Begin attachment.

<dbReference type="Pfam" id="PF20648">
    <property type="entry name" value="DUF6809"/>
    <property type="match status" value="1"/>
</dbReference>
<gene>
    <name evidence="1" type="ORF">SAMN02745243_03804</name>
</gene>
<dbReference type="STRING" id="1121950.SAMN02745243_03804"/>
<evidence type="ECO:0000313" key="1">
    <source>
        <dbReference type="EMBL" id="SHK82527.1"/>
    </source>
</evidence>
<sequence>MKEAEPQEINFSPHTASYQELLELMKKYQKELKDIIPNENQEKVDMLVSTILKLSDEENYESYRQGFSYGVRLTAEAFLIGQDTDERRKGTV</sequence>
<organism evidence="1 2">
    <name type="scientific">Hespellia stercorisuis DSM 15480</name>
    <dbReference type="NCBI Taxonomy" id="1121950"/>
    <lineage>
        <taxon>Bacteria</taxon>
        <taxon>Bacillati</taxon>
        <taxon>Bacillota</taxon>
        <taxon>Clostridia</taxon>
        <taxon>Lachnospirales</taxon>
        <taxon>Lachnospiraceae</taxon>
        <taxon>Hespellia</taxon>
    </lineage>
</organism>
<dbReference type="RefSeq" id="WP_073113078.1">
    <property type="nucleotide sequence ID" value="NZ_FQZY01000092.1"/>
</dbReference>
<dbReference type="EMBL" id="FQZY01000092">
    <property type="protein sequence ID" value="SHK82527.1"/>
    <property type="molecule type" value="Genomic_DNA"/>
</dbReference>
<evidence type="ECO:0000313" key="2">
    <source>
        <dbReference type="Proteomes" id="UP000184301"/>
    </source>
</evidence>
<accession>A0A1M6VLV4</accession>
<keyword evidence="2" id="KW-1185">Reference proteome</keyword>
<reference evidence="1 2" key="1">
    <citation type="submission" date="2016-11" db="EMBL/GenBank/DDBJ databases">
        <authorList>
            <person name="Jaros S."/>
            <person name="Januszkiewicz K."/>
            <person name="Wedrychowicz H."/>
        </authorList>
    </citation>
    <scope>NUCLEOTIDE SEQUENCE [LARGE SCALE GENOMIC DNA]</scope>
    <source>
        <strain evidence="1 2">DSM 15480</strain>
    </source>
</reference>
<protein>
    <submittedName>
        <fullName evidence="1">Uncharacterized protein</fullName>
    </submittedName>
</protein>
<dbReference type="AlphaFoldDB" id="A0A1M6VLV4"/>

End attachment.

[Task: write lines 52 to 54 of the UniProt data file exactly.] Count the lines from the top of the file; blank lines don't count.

        <strain evidence="1 2">DSM 15480</strain>
    </source>
</reference>